From Kant to Davidson: Philosophy and the Idea of the Transcendental

From Kant to Davidson: Philosophy and the Idea of the Transcendental

From Kant to Davidson: Philosophy and the Idea of the Transcendental

From Kant to Davidson: Philosophy and the Idea of the Transcendental

Synopsis

'From Kant to Davidson' explores the notion of the transcendental at work in the ideas of philosophers ranging from those cited in the title to other notable contemporary philosophers of the twentieth-century.

Excerpt

Of the ideas that make up the conceptual repertoire of philosophy, the idea of the transcendental, for all the history that attaches to it, has often been seen as having something particularly disreputable about it. Talk of the transcendental has come to be associated, in many contexts, with the speculative, the archly metaphysical and even the mystical; so-called 'transcendental argument' is viewed, in many circles, as either a fallacious mode of proof or else as inevitably dependent on verificationist or idealist premises. And suspicion of the transcendental is not restricted merely to those whose philosophical affinities are with the empiricist, anti-idealist traditions of twentieth century 'analytic' thought. For philosophers whose inclinations are towards a more pragmatist or historicist approach, the idea of the transcendental is often taken to be indicative of a universalist, ahistorical mode of philosophizing - one that strives to transcend the particularity of our factical situation.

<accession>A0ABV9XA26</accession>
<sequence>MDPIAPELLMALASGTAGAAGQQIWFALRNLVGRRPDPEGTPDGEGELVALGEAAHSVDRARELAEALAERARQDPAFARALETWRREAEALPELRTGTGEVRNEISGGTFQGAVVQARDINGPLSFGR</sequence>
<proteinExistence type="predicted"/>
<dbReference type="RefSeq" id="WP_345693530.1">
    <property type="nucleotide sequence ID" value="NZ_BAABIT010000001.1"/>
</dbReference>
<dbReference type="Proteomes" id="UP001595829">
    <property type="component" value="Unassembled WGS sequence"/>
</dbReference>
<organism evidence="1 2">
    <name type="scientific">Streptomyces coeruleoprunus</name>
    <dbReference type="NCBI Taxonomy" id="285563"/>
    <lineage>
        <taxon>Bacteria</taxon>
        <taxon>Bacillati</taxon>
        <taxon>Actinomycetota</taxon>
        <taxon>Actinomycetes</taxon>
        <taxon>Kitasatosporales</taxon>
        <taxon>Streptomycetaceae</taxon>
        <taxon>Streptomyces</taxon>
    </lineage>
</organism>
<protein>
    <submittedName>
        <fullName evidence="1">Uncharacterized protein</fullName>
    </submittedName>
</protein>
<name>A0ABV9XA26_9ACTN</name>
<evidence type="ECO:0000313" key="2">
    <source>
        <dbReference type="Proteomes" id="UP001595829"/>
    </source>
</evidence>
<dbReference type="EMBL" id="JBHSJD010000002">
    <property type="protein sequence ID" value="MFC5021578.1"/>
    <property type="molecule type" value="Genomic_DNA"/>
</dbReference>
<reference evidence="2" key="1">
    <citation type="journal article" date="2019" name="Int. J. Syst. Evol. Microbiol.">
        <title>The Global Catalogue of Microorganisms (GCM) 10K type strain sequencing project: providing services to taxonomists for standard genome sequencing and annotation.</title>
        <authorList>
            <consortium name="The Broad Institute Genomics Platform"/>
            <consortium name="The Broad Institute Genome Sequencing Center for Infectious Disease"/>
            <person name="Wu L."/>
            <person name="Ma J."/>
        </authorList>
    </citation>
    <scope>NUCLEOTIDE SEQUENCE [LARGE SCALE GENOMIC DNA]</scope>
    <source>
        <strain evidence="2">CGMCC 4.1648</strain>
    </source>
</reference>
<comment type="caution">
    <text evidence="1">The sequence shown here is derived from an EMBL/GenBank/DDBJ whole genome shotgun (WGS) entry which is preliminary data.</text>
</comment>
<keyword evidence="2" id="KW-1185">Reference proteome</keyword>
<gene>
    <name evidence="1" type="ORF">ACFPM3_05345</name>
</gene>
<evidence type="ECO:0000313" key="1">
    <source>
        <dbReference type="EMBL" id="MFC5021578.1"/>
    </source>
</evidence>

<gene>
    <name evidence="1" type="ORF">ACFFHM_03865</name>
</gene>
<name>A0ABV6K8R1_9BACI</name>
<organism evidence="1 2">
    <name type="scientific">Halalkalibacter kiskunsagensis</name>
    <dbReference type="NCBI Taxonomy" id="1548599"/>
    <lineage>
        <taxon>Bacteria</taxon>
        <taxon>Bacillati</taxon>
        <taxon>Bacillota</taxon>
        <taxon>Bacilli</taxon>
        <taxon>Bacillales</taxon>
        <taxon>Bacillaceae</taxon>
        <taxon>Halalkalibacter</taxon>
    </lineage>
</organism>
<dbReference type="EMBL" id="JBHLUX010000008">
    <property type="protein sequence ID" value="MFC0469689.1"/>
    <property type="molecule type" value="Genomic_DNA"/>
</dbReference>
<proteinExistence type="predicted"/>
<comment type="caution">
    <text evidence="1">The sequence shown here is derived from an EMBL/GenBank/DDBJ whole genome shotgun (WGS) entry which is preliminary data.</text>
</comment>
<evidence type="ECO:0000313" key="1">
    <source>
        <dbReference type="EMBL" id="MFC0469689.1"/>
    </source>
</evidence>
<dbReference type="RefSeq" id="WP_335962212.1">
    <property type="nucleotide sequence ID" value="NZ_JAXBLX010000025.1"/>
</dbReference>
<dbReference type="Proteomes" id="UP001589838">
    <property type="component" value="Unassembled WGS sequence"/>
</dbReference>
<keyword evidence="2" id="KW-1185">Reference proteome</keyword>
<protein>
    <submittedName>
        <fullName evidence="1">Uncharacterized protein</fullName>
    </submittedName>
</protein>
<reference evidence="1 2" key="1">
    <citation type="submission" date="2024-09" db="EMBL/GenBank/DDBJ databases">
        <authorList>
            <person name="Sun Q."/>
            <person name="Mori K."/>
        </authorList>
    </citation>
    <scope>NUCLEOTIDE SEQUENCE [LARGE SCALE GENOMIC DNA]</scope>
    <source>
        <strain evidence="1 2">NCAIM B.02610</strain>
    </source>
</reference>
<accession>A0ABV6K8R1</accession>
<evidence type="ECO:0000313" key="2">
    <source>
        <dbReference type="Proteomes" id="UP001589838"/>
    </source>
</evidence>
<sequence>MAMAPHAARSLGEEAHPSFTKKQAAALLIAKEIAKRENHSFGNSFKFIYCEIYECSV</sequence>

In its original medieval usage, of course, the idea of the transcendental referred to concepts of being, unity, the good and so forth - the 'transcendentals' - that referred across the system of categories and so transcended any particular category. The way in which the idea has entered into philosophy over the last two hundred and fifty years is in a rather difference sense, however, one that, in its original form, was actually intended not to extend metaphysics, but rather properly to ground metaphysical inquiry and so also to limit it. It is this sense of the transcendental that we find elaborated in Kant. Indeed, in spite of the carelessness that is sometimes attributed to his use of the term, Kant is quite clear in distinguishing his 'transcendental' approach from that of speculative or dogmatic metaphysics, and explicitly characterizes the transcendental as referring to the structures that underpin the legitimate use of reason, and that therefore make possible 'knowledge of experience', as well as to that which concerns those structures, including the philosophical investigation of them. Thus, in the Prolegomena, Kant says of the term 'transcendental' that it 'never means a reference to our knowledge of things, but only to the cognitive faculty', while in the Critique of Pure Reason Kant famously characterizes the transcendental, in similar vein, as that which 'is occupied not so much with objects but rather with our mode of cognition of objects in so far as this is to be possible a priori'. And while Kant does sometimes appear to employ the term 'transcendental' in ways that suggest

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